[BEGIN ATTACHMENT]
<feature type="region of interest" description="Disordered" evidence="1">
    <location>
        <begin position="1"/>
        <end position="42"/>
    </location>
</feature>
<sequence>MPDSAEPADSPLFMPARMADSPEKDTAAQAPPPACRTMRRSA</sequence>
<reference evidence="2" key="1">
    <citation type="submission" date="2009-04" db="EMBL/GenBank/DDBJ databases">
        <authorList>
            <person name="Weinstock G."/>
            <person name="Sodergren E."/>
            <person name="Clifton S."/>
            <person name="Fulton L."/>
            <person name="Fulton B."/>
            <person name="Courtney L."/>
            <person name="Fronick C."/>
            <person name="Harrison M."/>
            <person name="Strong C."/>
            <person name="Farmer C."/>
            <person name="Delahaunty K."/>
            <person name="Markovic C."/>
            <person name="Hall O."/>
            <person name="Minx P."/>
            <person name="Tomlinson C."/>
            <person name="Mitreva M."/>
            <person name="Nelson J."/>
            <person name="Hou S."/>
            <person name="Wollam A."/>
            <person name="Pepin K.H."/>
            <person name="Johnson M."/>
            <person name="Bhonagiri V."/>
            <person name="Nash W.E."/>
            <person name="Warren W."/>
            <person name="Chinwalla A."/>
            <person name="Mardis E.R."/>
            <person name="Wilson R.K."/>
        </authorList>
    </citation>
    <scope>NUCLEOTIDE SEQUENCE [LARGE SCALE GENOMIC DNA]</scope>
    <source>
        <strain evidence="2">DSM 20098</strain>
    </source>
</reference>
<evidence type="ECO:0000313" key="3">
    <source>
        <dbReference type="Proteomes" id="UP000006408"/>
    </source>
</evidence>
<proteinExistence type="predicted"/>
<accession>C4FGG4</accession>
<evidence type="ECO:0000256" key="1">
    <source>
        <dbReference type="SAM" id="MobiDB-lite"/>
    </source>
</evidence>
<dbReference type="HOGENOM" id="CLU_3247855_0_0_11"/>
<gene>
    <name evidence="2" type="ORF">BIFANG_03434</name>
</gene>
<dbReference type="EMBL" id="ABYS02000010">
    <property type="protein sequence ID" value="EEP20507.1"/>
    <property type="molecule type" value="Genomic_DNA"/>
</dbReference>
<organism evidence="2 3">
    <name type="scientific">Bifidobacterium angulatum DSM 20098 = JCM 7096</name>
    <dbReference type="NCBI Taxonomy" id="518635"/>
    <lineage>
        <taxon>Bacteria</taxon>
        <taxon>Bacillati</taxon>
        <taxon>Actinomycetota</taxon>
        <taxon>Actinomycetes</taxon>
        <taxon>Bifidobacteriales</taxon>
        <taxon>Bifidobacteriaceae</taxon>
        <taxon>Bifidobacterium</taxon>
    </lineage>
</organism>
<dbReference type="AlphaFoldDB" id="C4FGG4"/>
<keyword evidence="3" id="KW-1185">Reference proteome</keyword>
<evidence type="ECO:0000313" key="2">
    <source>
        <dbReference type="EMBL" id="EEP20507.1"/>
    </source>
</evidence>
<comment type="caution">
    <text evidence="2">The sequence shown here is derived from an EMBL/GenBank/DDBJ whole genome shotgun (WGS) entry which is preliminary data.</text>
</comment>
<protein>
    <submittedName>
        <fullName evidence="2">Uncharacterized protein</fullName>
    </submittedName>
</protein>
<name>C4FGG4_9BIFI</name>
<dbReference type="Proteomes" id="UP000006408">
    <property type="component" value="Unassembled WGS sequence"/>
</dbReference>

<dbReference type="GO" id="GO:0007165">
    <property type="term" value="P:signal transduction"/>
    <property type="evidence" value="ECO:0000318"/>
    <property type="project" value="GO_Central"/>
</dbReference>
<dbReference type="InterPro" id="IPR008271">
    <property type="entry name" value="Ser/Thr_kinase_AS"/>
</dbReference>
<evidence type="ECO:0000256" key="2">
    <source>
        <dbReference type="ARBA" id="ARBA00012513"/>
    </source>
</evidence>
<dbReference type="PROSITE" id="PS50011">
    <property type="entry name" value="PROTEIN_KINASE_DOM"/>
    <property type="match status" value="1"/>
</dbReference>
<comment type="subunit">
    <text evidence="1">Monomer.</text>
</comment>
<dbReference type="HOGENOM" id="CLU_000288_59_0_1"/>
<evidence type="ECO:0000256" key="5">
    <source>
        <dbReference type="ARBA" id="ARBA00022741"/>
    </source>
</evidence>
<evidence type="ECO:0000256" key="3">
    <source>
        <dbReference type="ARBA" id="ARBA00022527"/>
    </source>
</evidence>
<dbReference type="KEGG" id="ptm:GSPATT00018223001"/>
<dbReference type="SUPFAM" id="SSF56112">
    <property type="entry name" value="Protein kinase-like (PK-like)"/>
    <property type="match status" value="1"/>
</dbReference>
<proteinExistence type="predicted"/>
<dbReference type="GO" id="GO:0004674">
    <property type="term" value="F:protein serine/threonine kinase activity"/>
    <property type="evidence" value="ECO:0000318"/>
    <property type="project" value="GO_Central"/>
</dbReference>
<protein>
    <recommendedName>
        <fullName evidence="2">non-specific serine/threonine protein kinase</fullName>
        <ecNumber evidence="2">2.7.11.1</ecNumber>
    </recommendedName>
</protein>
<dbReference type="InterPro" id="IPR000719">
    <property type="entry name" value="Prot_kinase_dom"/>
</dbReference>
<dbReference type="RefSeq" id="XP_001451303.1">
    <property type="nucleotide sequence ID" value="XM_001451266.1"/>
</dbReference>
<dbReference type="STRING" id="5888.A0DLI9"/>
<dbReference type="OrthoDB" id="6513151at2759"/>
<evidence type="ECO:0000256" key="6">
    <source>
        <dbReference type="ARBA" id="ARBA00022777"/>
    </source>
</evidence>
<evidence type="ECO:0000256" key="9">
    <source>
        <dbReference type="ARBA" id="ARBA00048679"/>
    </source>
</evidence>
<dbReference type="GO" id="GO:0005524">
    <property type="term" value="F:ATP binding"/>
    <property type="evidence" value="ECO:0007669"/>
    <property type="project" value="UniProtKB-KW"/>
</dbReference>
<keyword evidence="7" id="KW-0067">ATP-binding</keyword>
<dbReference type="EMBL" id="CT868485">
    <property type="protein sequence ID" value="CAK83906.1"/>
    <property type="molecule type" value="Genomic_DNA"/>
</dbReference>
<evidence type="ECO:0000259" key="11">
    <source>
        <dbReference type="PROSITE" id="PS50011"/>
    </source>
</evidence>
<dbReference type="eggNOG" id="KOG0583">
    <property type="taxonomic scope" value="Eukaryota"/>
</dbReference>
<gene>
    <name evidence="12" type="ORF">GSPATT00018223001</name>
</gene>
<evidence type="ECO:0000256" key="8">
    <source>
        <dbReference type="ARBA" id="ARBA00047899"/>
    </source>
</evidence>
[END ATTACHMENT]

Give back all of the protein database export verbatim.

<feature type="region of interest" description="Disordered" evidence="1">
    <location>
        <begin position="1"/>
        <end position="42"/>
    </location>
</feature>
<sequence>MPDSAEPADSPLFMPARMADSPEKDTAAQAPPPACRTMRRSA</sequence>
<reference evidence="2" key="1">
    <citation type="submission" date="2009-04" db="EMBL/GenBank/DDBJ databases">
        <authorList>
            <person name="Weinstock G."/>
            <person name="Sodergren E."/>
            <person name="Clifton S."/>
            <person name="Fulton L."/>
            <person name="Fulton B."/>
            <person name="Courtney L."/>
            <person name="Fronick C."/>
            <person name="Harrison M."/>
            <person name="Strong C."/>
            <person name="Farmer C."/>
            <person name="Delahaunty K."/>
            <person name="Markovic C."/>
            <person name="Hall O."/>
            <person name="Minx P."/>
            <person name="Tomlinson C."/>
            <person name="Mitreva M."/>
            <person name="Nelson J."/>
            <person name="Hou S."/>
            <person name="Wollam A."/>
            <person name="Pepin K.H."/>
            <person name="Johnson M."/>
            <person name="Bhonagiri V."/>
            <person name="Nash W.E."/>
            <person name="Warren W."/>
            <person name="Chinwalla A."/>
            <person name="Mardis E.R."/>
            <person name="Wilson R.K."/>
        </authorList>
    </citation>
    <scope>NUCLEOTIDE SEQUENCE [LARGE SCALE GENOMIC DNA]</scope>
    <source>
        <strain evidence="2">DSM 20098</strain>
    </source>
</reference>
<evidence type="ECO:0000313" key="3">
    <source>
        <dbReference type="Proteomes" id="UP000006408"/>
    </source>
</evidence>
<proteinExistence type="predicted"/>
<accession>C4FGG4</accession>
<evidence type="ECO:0000256" key="1">
    <source>
        <dbReference type="SAM" id="MobiDB-lite"/>
    </source>
</evidence>
<dbReference type="HOGENOM" id="CLU_3247855_0_0_11"/>
<gene>
    <name evidence="2" type="ORF">BIFANG_03434</name>
</gene>
<dbReference type="EMBL" id="ABYS02000010">
    <property type="protein sequence ID" value="EEP20507.1"/>
    <property type="molecule type" value="Genomic_DNA"/>
</dbReference>
<organism evidence="2 3">
    <name type="scientific">Bifidobacterium angulatum DSM 20098 = JCM 7096</name>
    <dbReference type="NCBI Taxonomy" id="518635"/>
    <lineage>
        <taxon>Bacteria</taxon>
        <taxon>Bacillati</taxon>
        <taxon>Actinomycetota</taxon>
        <taxon>Actinomycetes</taxon>
        <taxon>Bifidobacteriales</taxon>
        <taxon>Bifidobacteriaceae</taxon>
        <taxon>Bifidobacterium</taxon>
    </lineage>
</organism>
<dbReference type="AlphaFoldDB" id="C4FGG4"/>
<keyword evidence="3" id="KW-1185">Reference proteome</keyword>
<evidence type="ECO:0000313" key="2">
    <source>
        <dbReference type="EMBL" id="EEP20507.1"/>
    </source>
</evidence>
<comment type="caution">
    <text evidence="2">The sequence shown here is derived from an EMBL/GenBank/DDBJ whole genome shotgun (WGS) entry which is preliminary data.</text>
</comment>
<protein>
    <submittedName>
        <fullName evidence="2">Uncharacterized protein</fullName>
    </submittedName>
</protein>
<name>C4FGG4_9BIFI</name>
<dbReference type="Proteomes" id="UP000006408">
    <property type="component" value="Unassembled WGS sequence"/>
</dbReference>

<dbReference type="GO" id="GO:0007165">
    <property type="term" value="P:signal transduction"/>
    <property type="evidence" value="ECO:0000318"/>
    <property type="project" value="GO_Central"/>
</dbReference>
<dbReference type="InterPro" id="IPR008271">
    <property type="entry name" value="Ser/Thr_kinase_AS"/>
</dbReference>
<evidence type="ECO:0000256" key="2">
    <source>
        <dbReference type="ARBA" id="ARBA00012513"/>
    </source>
</evidence>
<dbReference type="PROSITE" id="PS50011">
    <property type="entry name" value="PROTEIN_KINASE_DOM"/>
    <property type="match status" value="1"/>
</dbReference>
<comment type="subunit">
    <text evidence="1">Monomer.</text>
</comment>
<dbReference type="HOGENOM" id="CLU_000288_59_0_1"/>
<evidence type="ECO:0000256" key="5">
    <source>
        <dbReference type="ARBA" id="ARBA00022741"/>
    </source>
</evidence>
<evidence type="ECO:0000256" key="3">
    <source>
        <dbReference type="ARBA" id="ARBA00022527"/>
    </source>
</evidence>
<dbReference type="KEGG" id="ptm:GSPATT00018223001"/>
<dbReference type="SUPFAM" id="SSF56112">
    <property type="entry name" value="Protein kinase-like (PK-like)"/>
    <property type="match status" value="1"/>
</dbReference>
<proteinExistence type="predicted"/>
<dbReference type="GO" id="GO:0004674">
    <property type="term" value="F:protein serine/threonine kinase activity"/>
    <property type="evidence" value="ECO:0000318"/>
    <property type="project" value="GO_Central"/>
</dbReference>
<protein>
    <recommendedName>
        <fullName evidence="2">non-specific serine/threonine protein kinase</fullName>
        <ecNumber evidence="2">2.7.11.1</ecNumber>
    </recommendedName>
</protein>
<dbReference type="InterPro" id="IPR000719">
    <property type="entry name" value="Prot_kinase_dom"/>
</dbReference>
<dbReference type="RefSeq" id="XP_001451303.1">
    <property type="nucleotide sequence ID" value="XM_001451266.1"/>
</dbReference>
<dbReference type="STRING" id="5888.A0DLI9"/>
<dbReference type="OrthoDB" id="6513151at2759"/>
<evidence type="ECO:0000256" key="6">
    <source>
        <dbReference type="ARBA" id="ARBA00022777"/>
    </source>
</evidence>
<evidence type="ECO:0000256" key="9">
    <source>
        <dbReference type="ARBA" id="ARBA00048679"/>
    </source>
</evidence>
<dbReference type="GO" id="GO:0005524">
    <property type="term" value="F:ATP binding"/>
    <property type="evidence" value="ECO:0007669"/>
    <property type="project" value="UniProtKB-KW"/>
</dbReference>
<keyword evidence="7" id="KW-0067">ATP-binding</keyword>
<dbReference type="EMBL" id="CT868485">
    <property type="protein sequence ID" value="CAK83906.1"/>
    <property type="molecule type" value="Genomic_DNA"/>
</dbReference>
<evidence type="ECO:0000259" key="11">
    <source>
        <dbReference type="PROSITE" id="PS50011"/>
    </source>
</evidence>
<dbReference type="eggNOG" id="KOG0583">
    <property type="taxonomic scope" value="Eukaryota"/>
</dbReference>
<gene>
    <name evidence="12" type="ORF">GSPATT00018223001</name>
</gene>
<evidence type="ECO:0000256" key="8">
    <source>
        <dbReference type="ARBA" id="ARBA00047899"/>
    </source>
</evidence>